erard and Marie DeRuyck decided it was time to find a different way to farm in 2000 after spending buckets of money to seed, spray and harvest – only to have yields decimated by fusarium.
The following year Gerard broke up 25 acres of pasture and sowed oats, sans synthetic inputs.
Their son Dan and daughter-in-law Fran soon followed suit, beginning to transition their mixed farm to organic in 2004.
Right off the bat, the families saw the potential to create Manitoba-grown organic products too.
Today value-added products off both generations of DeRuycks’ farms are widely sought, including a cold-pressed sunflower oil, plus a variety of on-farm milled flours.
“Basically, we try to add value to everything we grow on our farm,” says Dan DeRuyck whose farm includes 500 cultivated acres plus a few acres of pasture.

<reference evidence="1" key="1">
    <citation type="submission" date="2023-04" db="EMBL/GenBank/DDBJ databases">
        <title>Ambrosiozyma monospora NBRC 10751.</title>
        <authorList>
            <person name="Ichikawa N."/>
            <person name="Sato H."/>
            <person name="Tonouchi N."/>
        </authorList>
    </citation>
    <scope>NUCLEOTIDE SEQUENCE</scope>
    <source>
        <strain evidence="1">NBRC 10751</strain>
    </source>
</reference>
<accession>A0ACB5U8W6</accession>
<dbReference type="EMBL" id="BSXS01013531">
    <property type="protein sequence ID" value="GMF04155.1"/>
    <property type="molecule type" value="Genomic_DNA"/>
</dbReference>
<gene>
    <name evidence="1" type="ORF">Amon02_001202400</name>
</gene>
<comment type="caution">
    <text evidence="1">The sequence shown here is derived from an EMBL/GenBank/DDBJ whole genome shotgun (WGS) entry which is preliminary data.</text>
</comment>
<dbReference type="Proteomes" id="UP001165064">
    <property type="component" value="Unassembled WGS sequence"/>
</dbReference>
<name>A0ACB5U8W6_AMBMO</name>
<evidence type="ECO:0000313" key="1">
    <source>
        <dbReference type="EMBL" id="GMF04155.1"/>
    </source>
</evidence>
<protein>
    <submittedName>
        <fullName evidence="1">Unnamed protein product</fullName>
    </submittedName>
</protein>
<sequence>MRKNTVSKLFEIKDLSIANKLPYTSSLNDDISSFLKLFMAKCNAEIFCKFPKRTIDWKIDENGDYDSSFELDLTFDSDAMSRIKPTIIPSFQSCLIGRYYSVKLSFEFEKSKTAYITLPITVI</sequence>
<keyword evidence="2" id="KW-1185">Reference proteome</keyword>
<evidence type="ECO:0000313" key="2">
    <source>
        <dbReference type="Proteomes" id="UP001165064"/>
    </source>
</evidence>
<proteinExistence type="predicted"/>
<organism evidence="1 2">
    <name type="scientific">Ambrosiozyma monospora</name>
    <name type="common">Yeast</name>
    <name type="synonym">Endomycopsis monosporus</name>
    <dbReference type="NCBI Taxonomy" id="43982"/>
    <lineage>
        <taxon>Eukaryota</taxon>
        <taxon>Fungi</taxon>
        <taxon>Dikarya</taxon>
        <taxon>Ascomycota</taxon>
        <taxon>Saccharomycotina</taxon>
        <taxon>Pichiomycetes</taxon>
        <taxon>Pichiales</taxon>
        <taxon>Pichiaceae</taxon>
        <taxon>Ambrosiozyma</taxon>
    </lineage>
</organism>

The DeRuycks have recently paired with an Arborg seed processor and three Manitoba bakeries to launch a value chain for organic sunflower seeds. Prior, the bakeries have been sourcing organic sunflower off-shore.
All is not smooth sailing. Weed pressures – mustard is a tough one – remain challenging and they’d certainly like to rely less on tillage, says Dan. Organic farming can test the most patient of farmers, he says.
“It’s a new way of management and it takes a few years for your land to get back into decent system.
“For myself personally it’s having the patience to do it.”